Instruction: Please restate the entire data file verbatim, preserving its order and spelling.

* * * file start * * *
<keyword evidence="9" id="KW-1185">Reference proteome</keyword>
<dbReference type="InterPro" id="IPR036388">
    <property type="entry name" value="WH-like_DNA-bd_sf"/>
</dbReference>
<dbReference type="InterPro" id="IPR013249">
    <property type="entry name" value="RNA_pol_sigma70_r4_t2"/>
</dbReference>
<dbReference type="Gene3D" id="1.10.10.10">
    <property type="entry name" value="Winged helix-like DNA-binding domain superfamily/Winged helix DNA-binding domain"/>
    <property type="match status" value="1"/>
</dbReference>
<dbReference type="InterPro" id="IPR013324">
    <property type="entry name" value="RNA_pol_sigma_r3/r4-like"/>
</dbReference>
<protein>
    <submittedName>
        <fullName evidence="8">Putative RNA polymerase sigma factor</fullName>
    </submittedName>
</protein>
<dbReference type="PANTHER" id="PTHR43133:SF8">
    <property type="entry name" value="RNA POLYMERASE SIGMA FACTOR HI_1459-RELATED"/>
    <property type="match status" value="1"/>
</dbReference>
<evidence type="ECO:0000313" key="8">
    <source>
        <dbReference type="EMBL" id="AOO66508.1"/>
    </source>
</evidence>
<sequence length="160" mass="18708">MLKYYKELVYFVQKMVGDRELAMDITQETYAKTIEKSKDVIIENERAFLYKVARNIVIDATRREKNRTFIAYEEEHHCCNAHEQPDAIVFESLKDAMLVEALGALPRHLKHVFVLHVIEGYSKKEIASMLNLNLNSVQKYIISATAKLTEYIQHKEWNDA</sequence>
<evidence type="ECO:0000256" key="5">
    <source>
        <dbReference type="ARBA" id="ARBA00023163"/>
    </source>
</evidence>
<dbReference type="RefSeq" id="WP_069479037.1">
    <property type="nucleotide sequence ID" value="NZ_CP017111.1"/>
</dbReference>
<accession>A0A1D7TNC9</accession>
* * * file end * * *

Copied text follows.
<keyword evidence="9" id="KW-1185">Reference proteome</keyword>
<dbReference type="InterPro" id="IPR036388">
    <property type="entry name" value="WH-like_DNA-bd_sf"/>
</dbReference>
<dbReference type="InterPro" id="IPR013249">
    <property type="entry name" value="RNA_pol_sigma70_r4_t2"/>
</dbReference>
<dbReference type="Gene3D" id="1.10.10.10">
    <property type="entry name" value="Winged helix-like DNA-binding domain superfamily/Winged helix DNA-binding domain"/>
    <property type="match status" value="1"/>
</dbReference>
<dbReference type="InterPro" id="IPR013324">
    <property type="entry name" value="RNA_pol_sigma_r3/r4-like"/>
</dbReference>
<protein>
    <submittedName>
        <fullName evidence="8">Putative RNA polymerase sigma factor</fullName>
    </submittedName>
</protein>
<dbReference type="PANTHER" id="PTHR43133:SF8">
    <property type="entry name" value="RNA POLYMERASE SIGMA FACTOR HI_1459-RELATED"/>
    <property type="match status" value="1"/>
</dbReference>
<evidence type="ECO:0000313" key="8">
    <source>
        <dbReference type="EMBL" id="AOO66508.1"/>
    </source>
</evidence>
<sequence length="160" mass="18708">MLKYYKELVYFVQKMVGDRELAMDITQETYAKTIEKSKDVIIENERAFLYKVARNIVIDATRREKNRTFIAYEEEHHCCNAHEQPDAIVFESLKDAMLVEALGALPRHLKHVFVLHVIEGYSKKEIASMLNLNLNSVQKYIISATAKLTEYIQHKEWNDA</sequence>
<evidence type="ECO:0000256" key="5">
    <source>
        <dbReference type="ARBA" id="ARBA00023163"/>
    </source>
</evidence>
<dbReference type="RefSeq" id="WP_069479037.1">
    <property type="nucleotide sequence ID" value="NZ_CP017111.1"/>
</dbReference>
<accession>A0A1D7TNC9</accession>